A fortune in gold bullion wasn't enough to save Curt Schilling's struggling company, but that's just the first level in an epic labyrinth of failure for the New England video game maker and its all-star founder.
The Boston Globe reports that in February, the former Major League Baseball pitcher, who was as famous for his conflicts with the media and other players as he was for his prowess on the mound, posted 3,200 gold coins -- worth $5 million -- as collateral for a loan from Bank Rhode Island to save his struggling video game company.
According to the Providence Journal, Schilling sunk $50 million of his personal fortune into the company, which was named 38 Studios after his jersey number. Those funds compliment a generous $75 million in taxpayer-backed bonds promised to the company by Rhode Island's former governor, Republican Donald Carcieri, in 2011.
"If 38 Studios fails, Rhode Island taxpayers will be liable to repay more than $100 million," the Providence Journal reported. It appears that residents might soon bear that burden.
On May 24, 38 Studios laid off all of its 400 employees and cancelled their health insurance, according to CNN Money. The Boston Globe reports that the employees have filed a complaint with the Rhode Island Department of Labor and Training, seeking remuneration for unpaid wages. Workers told the Globe that 38 Studios stopped issuing paychecks after April 30.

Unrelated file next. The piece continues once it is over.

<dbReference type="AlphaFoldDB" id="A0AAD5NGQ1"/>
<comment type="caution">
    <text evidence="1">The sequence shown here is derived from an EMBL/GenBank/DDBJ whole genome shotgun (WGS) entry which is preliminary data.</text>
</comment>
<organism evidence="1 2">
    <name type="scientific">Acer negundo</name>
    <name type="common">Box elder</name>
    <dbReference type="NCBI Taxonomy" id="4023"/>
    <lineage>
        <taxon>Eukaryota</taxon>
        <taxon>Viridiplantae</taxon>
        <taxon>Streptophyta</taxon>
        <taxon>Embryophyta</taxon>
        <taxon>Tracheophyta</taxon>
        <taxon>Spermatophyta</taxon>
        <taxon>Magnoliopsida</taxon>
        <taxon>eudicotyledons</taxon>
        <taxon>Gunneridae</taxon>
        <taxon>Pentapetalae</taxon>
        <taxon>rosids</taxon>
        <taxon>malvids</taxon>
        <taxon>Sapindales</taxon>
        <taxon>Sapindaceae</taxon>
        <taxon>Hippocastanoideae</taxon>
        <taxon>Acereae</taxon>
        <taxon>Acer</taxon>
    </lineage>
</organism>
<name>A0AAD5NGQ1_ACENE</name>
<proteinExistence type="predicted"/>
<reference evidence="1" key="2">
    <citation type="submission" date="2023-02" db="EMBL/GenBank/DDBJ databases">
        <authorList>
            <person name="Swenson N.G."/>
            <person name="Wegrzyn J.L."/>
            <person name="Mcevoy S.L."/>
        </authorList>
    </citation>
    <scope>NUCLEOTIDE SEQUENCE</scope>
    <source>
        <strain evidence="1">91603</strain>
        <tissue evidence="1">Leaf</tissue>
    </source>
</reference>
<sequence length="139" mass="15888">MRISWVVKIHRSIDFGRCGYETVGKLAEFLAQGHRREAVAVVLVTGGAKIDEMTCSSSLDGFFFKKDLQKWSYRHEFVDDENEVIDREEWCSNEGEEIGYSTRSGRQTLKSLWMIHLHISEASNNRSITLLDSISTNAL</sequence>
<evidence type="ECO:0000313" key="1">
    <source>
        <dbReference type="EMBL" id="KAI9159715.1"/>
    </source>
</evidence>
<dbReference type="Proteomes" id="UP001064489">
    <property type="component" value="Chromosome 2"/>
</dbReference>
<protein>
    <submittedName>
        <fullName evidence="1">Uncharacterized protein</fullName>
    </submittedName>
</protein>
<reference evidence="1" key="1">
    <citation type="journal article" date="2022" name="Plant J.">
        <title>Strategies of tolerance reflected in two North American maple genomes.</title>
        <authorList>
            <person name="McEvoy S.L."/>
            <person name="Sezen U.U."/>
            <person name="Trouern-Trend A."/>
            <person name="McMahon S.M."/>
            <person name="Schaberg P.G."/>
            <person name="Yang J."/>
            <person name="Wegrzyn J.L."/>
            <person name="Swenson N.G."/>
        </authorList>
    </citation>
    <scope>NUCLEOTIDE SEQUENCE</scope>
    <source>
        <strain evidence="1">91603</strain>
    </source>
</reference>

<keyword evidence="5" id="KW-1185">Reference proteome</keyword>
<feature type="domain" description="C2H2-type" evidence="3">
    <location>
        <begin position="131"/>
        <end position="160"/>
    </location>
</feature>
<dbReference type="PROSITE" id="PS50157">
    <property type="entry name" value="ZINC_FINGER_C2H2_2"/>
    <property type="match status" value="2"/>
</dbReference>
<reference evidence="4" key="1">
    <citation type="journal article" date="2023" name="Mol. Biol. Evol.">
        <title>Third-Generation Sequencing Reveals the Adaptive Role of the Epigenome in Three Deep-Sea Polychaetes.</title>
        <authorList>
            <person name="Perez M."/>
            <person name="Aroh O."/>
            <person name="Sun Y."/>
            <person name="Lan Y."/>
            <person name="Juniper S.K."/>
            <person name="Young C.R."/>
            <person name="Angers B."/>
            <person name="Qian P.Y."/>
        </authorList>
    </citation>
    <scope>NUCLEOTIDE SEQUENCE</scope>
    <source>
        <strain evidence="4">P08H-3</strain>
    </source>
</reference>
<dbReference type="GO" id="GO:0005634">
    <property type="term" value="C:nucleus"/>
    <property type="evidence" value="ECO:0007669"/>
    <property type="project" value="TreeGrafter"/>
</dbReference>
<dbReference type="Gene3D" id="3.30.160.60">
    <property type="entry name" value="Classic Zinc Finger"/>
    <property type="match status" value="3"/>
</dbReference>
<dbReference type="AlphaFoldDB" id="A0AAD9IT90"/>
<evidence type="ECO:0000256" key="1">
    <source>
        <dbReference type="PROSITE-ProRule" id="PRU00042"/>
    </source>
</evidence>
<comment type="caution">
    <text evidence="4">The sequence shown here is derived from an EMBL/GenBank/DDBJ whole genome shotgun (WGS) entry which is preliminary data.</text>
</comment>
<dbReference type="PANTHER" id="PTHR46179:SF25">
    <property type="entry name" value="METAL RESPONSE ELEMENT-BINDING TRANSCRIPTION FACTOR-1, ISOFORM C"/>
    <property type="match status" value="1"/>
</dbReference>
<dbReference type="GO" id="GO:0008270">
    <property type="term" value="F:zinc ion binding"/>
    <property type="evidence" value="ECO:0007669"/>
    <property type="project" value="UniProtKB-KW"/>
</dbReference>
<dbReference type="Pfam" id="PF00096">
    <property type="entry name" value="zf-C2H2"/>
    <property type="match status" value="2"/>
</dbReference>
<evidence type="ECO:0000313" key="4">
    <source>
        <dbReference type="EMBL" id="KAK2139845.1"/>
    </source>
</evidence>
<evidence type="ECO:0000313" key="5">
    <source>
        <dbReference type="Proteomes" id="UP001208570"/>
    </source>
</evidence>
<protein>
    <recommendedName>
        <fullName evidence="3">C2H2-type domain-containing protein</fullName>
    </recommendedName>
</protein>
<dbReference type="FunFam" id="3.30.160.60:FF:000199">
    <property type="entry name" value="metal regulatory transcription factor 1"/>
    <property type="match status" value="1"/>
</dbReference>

38 Studios, originally launched as Green Monster Games, released its first title, an action-roleplaying game called "Kingdoms of Amalur: Reckoning" in February. Despite receiving generally positive reviews, including a perfect 5 out of 5 stars from Joystiq, the game's sales of 330,000 physical copies in the U.S. was not enough to float the company.
In March, CNN Money reported that Rhode Island's unemployment rate of 11 percent was among the worst in the nation, with only Nevada posting worse numbers. That rate is particularly troubling in a state with an estimated population of just slightly more than 1 million.
In an interview with the Providence Journal, Schilling leveled criticism at the state of Rhode Island and its governor, Lincoln Chafee, for "breaking promises to help the company remain viable." Schilling said that he would be "financially devastated" if the company fails.
Chafee, an independent, has been critical of the bond deal since his candidacy to replace Carcieri, according to the Boston Globe.